Robert Taubman, 19 May 1983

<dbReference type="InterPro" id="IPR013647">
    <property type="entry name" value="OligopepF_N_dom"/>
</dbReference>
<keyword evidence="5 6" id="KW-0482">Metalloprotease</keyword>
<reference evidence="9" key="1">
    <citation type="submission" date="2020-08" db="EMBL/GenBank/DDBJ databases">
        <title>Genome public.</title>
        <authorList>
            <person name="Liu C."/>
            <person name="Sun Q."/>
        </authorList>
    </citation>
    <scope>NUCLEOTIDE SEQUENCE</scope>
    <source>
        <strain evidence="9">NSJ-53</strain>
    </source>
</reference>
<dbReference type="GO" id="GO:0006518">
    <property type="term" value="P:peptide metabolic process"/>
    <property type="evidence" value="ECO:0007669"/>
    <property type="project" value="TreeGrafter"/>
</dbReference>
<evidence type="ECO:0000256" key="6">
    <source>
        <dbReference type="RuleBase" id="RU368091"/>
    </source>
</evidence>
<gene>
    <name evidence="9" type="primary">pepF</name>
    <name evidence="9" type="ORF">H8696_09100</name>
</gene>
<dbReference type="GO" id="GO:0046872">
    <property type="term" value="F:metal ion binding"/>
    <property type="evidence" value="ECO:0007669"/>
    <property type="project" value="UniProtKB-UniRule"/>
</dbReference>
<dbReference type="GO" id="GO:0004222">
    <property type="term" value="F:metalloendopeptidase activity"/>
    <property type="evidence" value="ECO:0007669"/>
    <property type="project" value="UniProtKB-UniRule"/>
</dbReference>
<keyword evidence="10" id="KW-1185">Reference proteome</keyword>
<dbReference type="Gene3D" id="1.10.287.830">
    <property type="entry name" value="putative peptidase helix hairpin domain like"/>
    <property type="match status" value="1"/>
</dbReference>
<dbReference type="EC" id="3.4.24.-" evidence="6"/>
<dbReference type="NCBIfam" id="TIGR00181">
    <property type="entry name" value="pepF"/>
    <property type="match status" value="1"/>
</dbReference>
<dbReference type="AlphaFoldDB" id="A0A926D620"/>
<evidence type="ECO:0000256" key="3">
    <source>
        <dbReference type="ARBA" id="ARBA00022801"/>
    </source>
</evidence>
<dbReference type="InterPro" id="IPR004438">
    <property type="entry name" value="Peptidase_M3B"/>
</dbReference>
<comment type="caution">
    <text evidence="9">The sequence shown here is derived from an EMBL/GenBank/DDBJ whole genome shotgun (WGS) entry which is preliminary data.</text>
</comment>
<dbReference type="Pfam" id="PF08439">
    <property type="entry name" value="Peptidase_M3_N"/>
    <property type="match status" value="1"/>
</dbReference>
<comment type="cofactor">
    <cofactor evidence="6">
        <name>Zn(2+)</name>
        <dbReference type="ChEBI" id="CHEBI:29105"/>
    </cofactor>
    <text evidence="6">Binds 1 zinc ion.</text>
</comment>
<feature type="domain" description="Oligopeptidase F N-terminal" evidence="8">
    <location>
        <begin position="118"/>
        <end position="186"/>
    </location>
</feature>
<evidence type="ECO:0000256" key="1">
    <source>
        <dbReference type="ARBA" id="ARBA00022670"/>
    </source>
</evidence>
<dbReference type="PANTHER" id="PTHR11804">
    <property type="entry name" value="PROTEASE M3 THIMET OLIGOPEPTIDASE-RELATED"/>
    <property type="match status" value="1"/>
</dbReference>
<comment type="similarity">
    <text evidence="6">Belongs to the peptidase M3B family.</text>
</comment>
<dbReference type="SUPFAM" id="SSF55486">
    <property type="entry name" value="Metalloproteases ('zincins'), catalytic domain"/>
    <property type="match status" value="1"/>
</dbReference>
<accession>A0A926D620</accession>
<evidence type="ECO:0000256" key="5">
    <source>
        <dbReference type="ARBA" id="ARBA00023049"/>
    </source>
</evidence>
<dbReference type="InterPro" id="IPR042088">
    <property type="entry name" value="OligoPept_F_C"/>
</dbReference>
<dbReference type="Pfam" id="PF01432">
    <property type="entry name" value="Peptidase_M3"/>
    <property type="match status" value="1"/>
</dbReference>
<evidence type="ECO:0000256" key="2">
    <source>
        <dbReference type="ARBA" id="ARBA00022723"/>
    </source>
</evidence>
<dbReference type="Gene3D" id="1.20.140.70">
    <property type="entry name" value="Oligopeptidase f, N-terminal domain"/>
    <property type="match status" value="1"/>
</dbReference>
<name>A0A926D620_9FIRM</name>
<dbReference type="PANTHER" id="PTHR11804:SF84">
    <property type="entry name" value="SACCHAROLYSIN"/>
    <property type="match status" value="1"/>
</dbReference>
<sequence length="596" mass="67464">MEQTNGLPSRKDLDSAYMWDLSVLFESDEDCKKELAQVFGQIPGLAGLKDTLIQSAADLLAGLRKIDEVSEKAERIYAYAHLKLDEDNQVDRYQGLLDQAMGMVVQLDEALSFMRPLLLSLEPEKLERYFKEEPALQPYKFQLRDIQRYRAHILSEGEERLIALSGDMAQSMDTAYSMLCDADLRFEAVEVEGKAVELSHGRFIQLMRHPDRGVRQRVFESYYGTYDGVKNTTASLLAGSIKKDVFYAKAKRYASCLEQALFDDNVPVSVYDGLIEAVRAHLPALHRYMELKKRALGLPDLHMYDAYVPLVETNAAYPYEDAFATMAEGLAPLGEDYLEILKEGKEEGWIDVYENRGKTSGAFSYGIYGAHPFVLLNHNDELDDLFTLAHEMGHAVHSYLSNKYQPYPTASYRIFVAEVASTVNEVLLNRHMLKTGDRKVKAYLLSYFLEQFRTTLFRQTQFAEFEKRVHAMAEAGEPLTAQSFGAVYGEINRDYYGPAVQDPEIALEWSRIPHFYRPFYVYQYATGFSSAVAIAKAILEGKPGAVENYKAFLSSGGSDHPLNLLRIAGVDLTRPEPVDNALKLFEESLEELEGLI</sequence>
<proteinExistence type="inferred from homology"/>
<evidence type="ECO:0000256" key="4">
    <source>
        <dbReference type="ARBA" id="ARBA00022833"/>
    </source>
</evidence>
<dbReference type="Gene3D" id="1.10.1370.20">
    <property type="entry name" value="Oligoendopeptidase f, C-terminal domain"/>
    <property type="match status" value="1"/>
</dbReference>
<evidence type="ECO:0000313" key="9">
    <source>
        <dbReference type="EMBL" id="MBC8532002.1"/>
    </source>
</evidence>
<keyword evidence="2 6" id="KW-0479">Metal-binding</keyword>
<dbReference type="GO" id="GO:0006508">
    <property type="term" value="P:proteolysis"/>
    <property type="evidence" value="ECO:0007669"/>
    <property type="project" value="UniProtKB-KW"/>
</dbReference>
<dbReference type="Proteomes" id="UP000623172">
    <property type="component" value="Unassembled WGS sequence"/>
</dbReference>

Like a Victorian novel, The Philosopher’s Pupil ends with a valedictory coda. Good-bye Emma, good-bye Pearl. They have ‘become (and I predict will steadily remain) fast friends, bringing a lot of affection, happiness and wisdom into each other’s lives’. It’s an amiable convention, pretending that these are real people, and that ‘affection, happiness and wisdom’ are real values and not just a touching illusion. But it’s only a pretence, considering what the preceding 500 pages have done to knock any meaning out of such words. Iris Murdoch juggles with reality and illusion, playing with the possibilities of ‘as if’; and there’s some mockery of her puppet-characters in the assumption of this coda that they could ever merge into real life.